Dried seafood consumption was not only associated with health but also with social status, as it symbolizes wealth in diasporic communities and gendered conceptions of beauty and bodily enhancement. While sea cucumber was associated with male enhancement, fish maw was widely associated with women’s health and beauty. Female retailers from multiple stores claimed that they consume fish maw for the purposes of beautification (Interviews 4, 5, 8, and 12). One such retailer claimed that fish maw “is for good health.” When asked about how she knew about these health benefits, she responded by saying “you can feel it; the body reacts positively to it” (Interview 3). Another retailer stated that consuming dried seafood improved her beauty and health, claiming that she appears to be aging slower because she consumes these goods every day in small portions. She referred to her personal experience, noting that “her arms seem to hurt less, and her skin is smoother” (Interview 5). Another retailer noted that she felt “less tired” and her “body hurt less.” She also recommended, while speaking to a female interviewer, that “we [women] should preserve our beauty because it will be harder when we are older” (Interview 9). Numerous female retailers reported feeling physical enhancement of their appearance after consuming dried seafood. Importantly, they also talked to their customers about these experiences. Therefore, the affective communication of consumption experiences reinforces gendered and classed social dynamics of the urban dried seafood market.
Retailers referred to social media, personal experiences, or traditional cultural beliefs as sources of knowledge regarding dried seafood products. Within these neighborhoods, ideas about particular health benefits circulate through word of mouth and digital mediums. One retailer, for instance, claimed that she knew that dried seafood like sea cucumber and fish maw “makes skin beautiful” because she learned about this on the Internet (Interview 12). Another retailer said that these items have “health benefits, specifically from high levels of collagen. You can search it up on the Internet” (Interview 29). Retailers expressed confidence in the information they provided to their customers based on their own experiences of consumption, media representations, and the cultural milieu of dried seafood in their communities.
Based on key characteristics of retailers, including age and industry experience, we found a generational shift in retailers’ training. In our interviews, we found that retailers 50 years and above were more likely to have received formal training in TCM, whereas retailers between the ages of 30 to 50 tended not to have training in TCM. This points to a generational shift in training for dried seafood retailers. Many younger retailers had less experience and were introduced to the trade by relatives. A retailer in Brooklyn, for instance, stated “I have been working here for 2 years. I was introduced by a relative” (Interview 5). In contrast, a retailer in their 50s informed us that they have been working in the industry for 6 years in the United States and 20 years in China (Interview 1).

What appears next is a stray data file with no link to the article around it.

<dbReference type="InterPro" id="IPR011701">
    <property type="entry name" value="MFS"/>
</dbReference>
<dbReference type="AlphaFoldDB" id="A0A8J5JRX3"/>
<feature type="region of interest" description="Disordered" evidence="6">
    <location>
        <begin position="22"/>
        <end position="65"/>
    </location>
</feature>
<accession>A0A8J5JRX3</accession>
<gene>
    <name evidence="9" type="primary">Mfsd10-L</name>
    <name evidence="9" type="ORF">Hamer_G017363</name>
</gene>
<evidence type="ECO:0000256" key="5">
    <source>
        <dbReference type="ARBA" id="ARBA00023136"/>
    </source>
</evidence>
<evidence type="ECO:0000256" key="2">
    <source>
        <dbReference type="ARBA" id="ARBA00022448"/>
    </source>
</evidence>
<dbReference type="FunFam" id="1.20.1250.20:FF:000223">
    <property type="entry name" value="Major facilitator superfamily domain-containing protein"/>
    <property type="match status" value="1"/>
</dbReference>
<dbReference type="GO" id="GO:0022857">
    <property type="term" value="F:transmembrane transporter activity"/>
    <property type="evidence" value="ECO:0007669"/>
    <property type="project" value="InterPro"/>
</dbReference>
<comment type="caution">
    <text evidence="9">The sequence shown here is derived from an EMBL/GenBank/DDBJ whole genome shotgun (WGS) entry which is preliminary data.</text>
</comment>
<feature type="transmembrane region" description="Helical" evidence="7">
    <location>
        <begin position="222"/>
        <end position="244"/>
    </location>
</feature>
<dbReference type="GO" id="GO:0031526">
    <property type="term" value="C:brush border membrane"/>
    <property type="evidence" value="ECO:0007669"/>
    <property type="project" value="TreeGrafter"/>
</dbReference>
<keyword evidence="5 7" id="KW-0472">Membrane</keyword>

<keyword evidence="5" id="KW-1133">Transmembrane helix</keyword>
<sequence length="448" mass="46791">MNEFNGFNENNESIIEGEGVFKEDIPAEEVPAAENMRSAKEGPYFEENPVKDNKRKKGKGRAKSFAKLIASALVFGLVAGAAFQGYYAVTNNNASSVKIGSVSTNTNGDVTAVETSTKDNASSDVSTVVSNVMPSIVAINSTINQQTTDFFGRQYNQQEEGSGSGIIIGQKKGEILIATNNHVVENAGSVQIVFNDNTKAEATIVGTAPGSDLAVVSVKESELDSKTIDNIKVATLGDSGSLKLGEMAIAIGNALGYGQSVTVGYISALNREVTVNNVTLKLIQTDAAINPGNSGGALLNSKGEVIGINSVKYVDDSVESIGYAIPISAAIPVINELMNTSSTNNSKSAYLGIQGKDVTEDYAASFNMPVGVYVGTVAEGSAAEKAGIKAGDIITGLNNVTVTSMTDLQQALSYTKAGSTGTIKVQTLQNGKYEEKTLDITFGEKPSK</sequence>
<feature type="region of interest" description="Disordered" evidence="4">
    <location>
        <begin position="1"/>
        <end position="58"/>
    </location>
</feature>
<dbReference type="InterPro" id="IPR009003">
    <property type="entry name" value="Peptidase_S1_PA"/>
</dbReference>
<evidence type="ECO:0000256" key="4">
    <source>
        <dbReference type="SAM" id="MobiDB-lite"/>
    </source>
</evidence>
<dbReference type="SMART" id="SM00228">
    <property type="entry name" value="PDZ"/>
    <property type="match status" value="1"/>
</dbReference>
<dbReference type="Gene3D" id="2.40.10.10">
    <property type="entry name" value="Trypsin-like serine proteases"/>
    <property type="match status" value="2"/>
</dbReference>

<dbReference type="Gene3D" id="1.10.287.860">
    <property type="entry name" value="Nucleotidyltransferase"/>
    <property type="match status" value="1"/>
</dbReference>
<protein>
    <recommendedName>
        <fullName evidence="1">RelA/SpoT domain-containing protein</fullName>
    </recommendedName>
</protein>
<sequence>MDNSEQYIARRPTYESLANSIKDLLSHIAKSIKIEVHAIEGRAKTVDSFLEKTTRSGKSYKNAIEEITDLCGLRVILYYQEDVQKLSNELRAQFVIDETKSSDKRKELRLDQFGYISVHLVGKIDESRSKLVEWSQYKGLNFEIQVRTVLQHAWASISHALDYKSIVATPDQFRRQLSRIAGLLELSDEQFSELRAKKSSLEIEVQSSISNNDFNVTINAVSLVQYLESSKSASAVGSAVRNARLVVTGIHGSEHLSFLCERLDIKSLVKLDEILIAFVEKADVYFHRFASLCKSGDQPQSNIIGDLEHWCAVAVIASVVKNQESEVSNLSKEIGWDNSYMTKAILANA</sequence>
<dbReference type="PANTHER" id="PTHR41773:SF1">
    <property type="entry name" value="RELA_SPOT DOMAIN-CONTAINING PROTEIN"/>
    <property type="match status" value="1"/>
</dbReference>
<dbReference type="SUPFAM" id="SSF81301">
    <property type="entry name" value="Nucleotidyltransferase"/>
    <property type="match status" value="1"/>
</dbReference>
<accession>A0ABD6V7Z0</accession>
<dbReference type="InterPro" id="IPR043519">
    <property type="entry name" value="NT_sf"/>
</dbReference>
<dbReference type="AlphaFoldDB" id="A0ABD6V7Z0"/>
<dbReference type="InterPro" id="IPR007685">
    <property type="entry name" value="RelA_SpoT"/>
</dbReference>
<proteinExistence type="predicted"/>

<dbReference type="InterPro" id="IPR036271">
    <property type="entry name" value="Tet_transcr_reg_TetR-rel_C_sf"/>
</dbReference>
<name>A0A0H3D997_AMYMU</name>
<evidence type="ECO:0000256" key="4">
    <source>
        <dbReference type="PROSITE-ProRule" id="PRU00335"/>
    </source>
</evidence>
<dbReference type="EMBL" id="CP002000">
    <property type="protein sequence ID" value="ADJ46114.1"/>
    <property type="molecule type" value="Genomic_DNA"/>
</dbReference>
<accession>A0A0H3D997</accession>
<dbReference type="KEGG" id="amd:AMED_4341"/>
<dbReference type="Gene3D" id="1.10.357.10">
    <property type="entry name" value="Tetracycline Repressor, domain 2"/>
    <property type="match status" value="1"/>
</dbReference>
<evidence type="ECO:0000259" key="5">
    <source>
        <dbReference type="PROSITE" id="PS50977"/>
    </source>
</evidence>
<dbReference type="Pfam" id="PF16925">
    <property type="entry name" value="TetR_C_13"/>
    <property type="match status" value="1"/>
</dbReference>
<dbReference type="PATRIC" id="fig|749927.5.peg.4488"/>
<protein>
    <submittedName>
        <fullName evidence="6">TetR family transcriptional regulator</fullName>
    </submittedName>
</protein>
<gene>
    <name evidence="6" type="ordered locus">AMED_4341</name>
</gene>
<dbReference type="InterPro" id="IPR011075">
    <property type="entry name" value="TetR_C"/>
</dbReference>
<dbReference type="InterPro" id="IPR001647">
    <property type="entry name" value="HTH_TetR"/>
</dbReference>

Retailers above 50 years of age tended to have more formal training in pharmacology and TCM, as well as decades of experience participating in the dried seafood trade compared to retailers in their 30s and 40s. A retailer in their 70s has worked in the herbal medicine industry since they were 16, acquiring over 50 years of experience. They learned about the trade in China as an apprentice for their “Master” (师傅) teacher. Moreover, they stated that they need to know the uses and benefits of dried seafood since they own a pharmacy and sell other products related to health (Interview 8). A retailer in their 50s with 20 to 30 years of experience was able to cite specific nutrients in a given product and estimate average weekly sales. The interviewee stated that they gained knowledge about dried seafood products from TCM school (Interview 2). A retailer in his mid-50s with 20 years of experience claimed to be able to accurately differentiate between different types of sea cucumber, fish maw, and the specific health benefits of each type. The interviewee claimed that they gained their knowledge from a Chinese medicine practitioner (Interview 27). Based on these interviews, retailers above 50 years of age typically claimed greater industry experience, formal education in TCM, and training in how to identify different types of dried seafood for specific health benefits.
In contrast, retailers 30 to 50 years of age did not consider it necessary to receive specialized training and, therefore, did not as readily seek out training. When asked about their backgrounds, many retailers within this age range told us that they had no formal training and that they learned everything through working on the retail floor (Interviews 5, 11, and 16). Younger retailers tended to rely on their personal experiences with dried seafood products to answer questions about health benefits, whereas older retailers referred to the training that they received in China and with TCM practitioners (Interviews 3, 9, 15, 20, 29, and 30). This indicates a generational shift in the forms of knowledge and training in NYC dried seafood markets. These findings point to the need for more robust retailer training, as well as the potential for utilizing genetic sequencing techniques and visual identification to foster retailer knowledge and support more sustainable urban seafood markets.

5. Conclusions

The results indicate that endangered species on the market coupled with varying degrees of retailer training and geographic market labeling negatively bear on marine biodiversity. Therefore, there is a need for developing genetic markers that can trace geographic origin to determine if species were harvested legally. Additionally, more robust market labeling, training, genetic research, public outreach, and green supply chains [51] are required to advance One Health in urban seafood markets. In this regard, these findings have relevance, not merely for NYC, but cities and regions elsewhere as dried seafood markets and the fisheries that supply them span the globe. Advancing a global approach to One Health in urban seafood markets requires multifaceted attention to the social dynamics and socio-ecological relationships embedded in urbanized commodity formations including but not limited to marine fisheries, trade networks, and market practices.